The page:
Procedures / Polypectomy


A polyp is a protrusion (lump) from the lining of the bowel.  Some polyps are attached to the intestinal wall by a stalk, and look like a mushroom, whereas others are flat, without a stalk.  Polyps, when found, are generally removed or sampled by the endoscopist as they may grow and cause problems later.  Flat polyps are generally a little more difficult to remove.

Polypectomy is a relatively noninvasive procedure and is usually done along with an endoscopy or colonoscopy. A polyp may be removed in one of two ways, both using an electrical current known as diathermy.

For large polyps a snare (wire loop) is placed around the polyp, a high-frequency current is then applied and the polyp is removed.
Flat polyps (without any stalk) can be removed by a procedure called EMR (Endoscopic Mucosal Resection).  This involves injecting the lining of the bowel that surrounds the flat polyp.  This raises the area and allows the wire loop snare to capture the polyp.

For smaller polyps, biopsy forceps (cupped forceps) are used.  These hold the polyp while the diathermy is applied, therefore destroying the polyp.

    Why is polypectomy performed?

    A colonoscopy or endoscopy is first performed to detect and examine the presence of single or multiple polyps in the colon. If polyps are present, these are removed by performing a polypectomy. The tissue removed will be examined to evaluate whether the growths are benign, precancerous, or cancerous. If detected early, this can prevent cancer of the colon.

    Small polyps are not usually associated with any troublesome symptoms. If polyps are larger, they may cause problems depending on the site of origin like;

    • Bowel irregularities
    • Abdominal pain
    • Rectal bleeding

    How to prepare

    To allow a clear view during the test, your bowel must be empty.  Therefore it is essential that you follow the bowel preparation instructions.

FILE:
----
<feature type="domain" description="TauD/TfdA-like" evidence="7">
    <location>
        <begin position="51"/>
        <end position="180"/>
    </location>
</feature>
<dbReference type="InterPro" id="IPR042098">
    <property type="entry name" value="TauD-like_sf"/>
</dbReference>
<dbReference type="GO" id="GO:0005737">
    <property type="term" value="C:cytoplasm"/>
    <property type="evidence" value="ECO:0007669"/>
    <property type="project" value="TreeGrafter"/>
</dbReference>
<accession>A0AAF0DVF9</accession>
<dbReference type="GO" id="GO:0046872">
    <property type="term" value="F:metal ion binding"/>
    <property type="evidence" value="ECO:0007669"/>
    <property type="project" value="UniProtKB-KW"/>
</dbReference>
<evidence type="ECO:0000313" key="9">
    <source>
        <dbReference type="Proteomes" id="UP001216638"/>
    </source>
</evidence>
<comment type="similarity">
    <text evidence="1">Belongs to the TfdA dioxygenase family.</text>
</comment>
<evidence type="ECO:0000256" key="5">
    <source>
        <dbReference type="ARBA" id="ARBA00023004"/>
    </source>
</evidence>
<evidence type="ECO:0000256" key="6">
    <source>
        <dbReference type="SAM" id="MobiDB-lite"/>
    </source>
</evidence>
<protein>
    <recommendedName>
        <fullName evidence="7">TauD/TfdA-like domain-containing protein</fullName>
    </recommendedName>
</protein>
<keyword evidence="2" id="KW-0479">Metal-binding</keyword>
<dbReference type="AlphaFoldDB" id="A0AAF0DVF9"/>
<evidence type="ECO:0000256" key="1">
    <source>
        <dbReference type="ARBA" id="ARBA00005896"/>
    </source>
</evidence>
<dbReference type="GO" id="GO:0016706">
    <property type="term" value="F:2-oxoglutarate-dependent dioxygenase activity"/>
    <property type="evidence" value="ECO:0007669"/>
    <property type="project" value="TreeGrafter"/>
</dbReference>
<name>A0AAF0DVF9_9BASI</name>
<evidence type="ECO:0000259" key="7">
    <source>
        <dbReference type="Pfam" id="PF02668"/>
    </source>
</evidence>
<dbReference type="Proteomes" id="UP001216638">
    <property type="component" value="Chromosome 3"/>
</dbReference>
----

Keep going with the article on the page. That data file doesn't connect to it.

It is important to increase your intake of clear fluids on the day before your test. You may drink water up to 2 hours before your test.  A list of clear fluids is also given in the bowel preparation (MoviPrep) instruction leaflet.

    What can you expect?

    If you are diagnosed with having a polyp at any site in the body, your doctor may suggest you undergo polypectomy to remove polyps and relieve symptoms. The excised tissue is further examined to detect any benign or malignant growth. Your doctor will tell you the results in detail.

    Possible side effects

    The side effects or complications of a polypectomy are the same for a colonoscopy and can include rectal bleeding or perforation of the bowel. These complications are however rare. If you experience any of the following symptoms, contact your surgeon immediately:

    • Severe abdominal pain (not cramp caused by wind).
    • A sudden passing of a large amount of bleeding from your back passage (if a very small amount of blood, take no action).
    • A firm and swollen abdomen.
    • Vomiting
    • High temperature or feeling feverish.

      Disclaimer: This article is for information only and should not be used as a substitute for professional medical care by a qualified doctor or other healthcare professional. ALWAYS check with your doctor if you have any concerns about your condition or treatment.

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